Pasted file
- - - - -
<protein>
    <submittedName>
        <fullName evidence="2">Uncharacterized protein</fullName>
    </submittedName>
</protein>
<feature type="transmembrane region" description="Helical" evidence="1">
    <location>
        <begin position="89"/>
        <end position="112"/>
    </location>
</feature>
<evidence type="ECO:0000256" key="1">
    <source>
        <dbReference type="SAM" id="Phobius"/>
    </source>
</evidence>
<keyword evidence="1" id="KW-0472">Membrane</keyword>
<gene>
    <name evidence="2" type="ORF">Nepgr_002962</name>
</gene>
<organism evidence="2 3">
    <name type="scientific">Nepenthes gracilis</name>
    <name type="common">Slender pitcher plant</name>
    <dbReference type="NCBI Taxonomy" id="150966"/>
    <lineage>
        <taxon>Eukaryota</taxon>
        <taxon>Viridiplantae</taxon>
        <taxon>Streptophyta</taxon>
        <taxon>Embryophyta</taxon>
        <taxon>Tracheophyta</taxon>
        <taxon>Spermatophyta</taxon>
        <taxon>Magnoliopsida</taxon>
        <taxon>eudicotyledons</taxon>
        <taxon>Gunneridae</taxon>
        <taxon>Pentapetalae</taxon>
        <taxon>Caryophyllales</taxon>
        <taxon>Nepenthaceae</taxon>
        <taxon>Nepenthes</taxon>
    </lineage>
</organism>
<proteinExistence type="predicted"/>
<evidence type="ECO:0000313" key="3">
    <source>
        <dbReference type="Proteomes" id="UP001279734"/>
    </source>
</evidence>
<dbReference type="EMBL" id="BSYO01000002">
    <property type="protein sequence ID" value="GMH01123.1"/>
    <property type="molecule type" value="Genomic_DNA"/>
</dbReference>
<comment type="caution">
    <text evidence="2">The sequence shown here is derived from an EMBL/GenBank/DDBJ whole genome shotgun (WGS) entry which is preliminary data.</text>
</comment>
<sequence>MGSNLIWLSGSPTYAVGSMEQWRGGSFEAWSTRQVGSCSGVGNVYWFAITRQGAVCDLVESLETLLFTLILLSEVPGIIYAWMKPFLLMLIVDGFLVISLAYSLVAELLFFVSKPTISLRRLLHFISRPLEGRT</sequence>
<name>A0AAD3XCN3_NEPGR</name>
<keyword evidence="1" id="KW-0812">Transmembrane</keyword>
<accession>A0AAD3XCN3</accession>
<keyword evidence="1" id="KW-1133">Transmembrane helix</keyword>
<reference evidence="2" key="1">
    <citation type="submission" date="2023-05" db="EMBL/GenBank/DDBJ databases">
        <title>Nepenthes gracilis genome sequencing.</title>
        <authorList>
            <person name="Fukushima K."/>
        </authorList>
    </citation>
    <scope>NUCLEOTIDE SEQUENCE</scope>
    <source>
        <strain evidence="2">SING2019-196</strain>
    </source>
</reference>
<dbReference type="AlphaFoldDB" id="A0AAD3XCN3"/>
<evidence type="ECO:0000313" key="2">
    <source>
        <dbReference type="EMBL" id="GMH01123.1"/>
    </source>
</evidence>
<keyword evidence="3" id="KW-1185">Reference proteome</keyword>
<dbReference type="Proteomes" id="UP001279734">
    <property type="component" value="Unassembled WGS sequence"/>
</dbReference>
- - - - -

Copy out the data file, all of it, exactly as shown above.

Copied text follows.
<protein>
    <submittedName>
        <fullName evidence="2">Uncharacterized protein</fullName>
    </submittedName>
</protein>
<feature type="transmembrane region" description="Helical" evidence="1">
    <location>
        <begin position="89"/>
        <end position="112"/>
    </location>
</feature>
<evidence type="ECO:0000256" key="1">
    <source>
        <dbReference type="SAM" id="Phobius"/>
    </source>
</evidence>
<keyword evidence="1" id="KW-0472">Membrane</keyword>
<gene>
    <name evidence="2" type="ORF">Nepgr_002962</name>
</gene>
<organism evidence="2 3">
    <name type="scientific">Nepenthes gracilis</name>
    <name type="common">Slender pitcher plant</name>
    <dbReference type="NCBI Taxonomy" id="150966"/>
    <lineage>
        <taxon>Eukaryota</taxon>
        <taxon>Viridiplantae</taxon>
        <taxon>Streptophyta</taxon>
        <taxon>Embryophyta</taxon>
        <taxon>Tracheophyta</taxon>
        <taxon>Spermatophyta</taxon>
        <taxon>Magnoliopsida</taxon>
        <taxon>eudicotyledons</taxon>
        <taxon>Gunneridae</taxon>
        <taxon>Pentapetalae</taxon>
        <taxon>Caryophyllales</taxon>
        <taxon>Nepenthaceae</taxon>
        <taxon>Nepenthes</taxon>
    </lineage>
</organism>
<proteinExistence type="predicted"/>
<evidence type="ECO:0000313" key="3">
    <source>
        <dbReference type="Proteomes" id="UP001279734"/>
    </source>
</evidence>
<dbReference type="EMBL" id="BSYO01000002">
    <property type="protein sequence ID" value="GMH01123.1"/>
    <property type="molecule type" value="Genomic_DNA"/>
</dbReference>
<comment type="caution">
    <text evidence="2">The sequence shown here is derived from an EMBL/GenBank/DDBJ whole genome shotgun (WGS) entry which is preliminary data.</text>
</comment>
<sequence>MGSNLIWLSGSPTYAVGSMEQWRGGSFEAWSTRQVGSCSGVGNVYWFAITRQGAVCDLVESLETLLFTLILLSEVPGIIYAWMKPFLLMLIVDGFLVISLAYSLVAELLFFVSKPTISLRRLLHFISRPLEGRT</sequence>
<name>A0AAD3XCN3_NEPGR</name>
<keyword evidence="1" id="KW-0812">Transmembrane</keyword>
<accession>A0AAD3XCN3</accession>
<keyword evidence="1" id="KW-1133">Transmembrane helix</keyword>
<reference evidence="2" key="1">
    <citation type="submission" date="2023-05" db="EMBL/GenBank/DDBJ databases">
        <title>Nepenthes gracilis genome sequencing.</title>
        <authorList>
            <person name="Fukushima K."/>
        </authorList>
    </citation>
    <scope>NUCLEOTIDE SEQUENCE</scope>
    <source>
        <strain evidence="2">SING2019-196</strain>
    </source>
</reference>
<dbReference type="AlphaFoldDB" id="A0AAD3XCN3"/>
<evidence type="ECO:0000313" key="2">
    <source>
        <dbReference type="EMBL" id="GMH01123.1"/>
    </source>
</evidence>
<keyword evidence="3" id="KW-1185">Reference proteome</keyword>
<dbReference type="Proteomes" id="UP001279734">
    <property type="component" value="Unassembled WGS sequence"/>
</dbReference>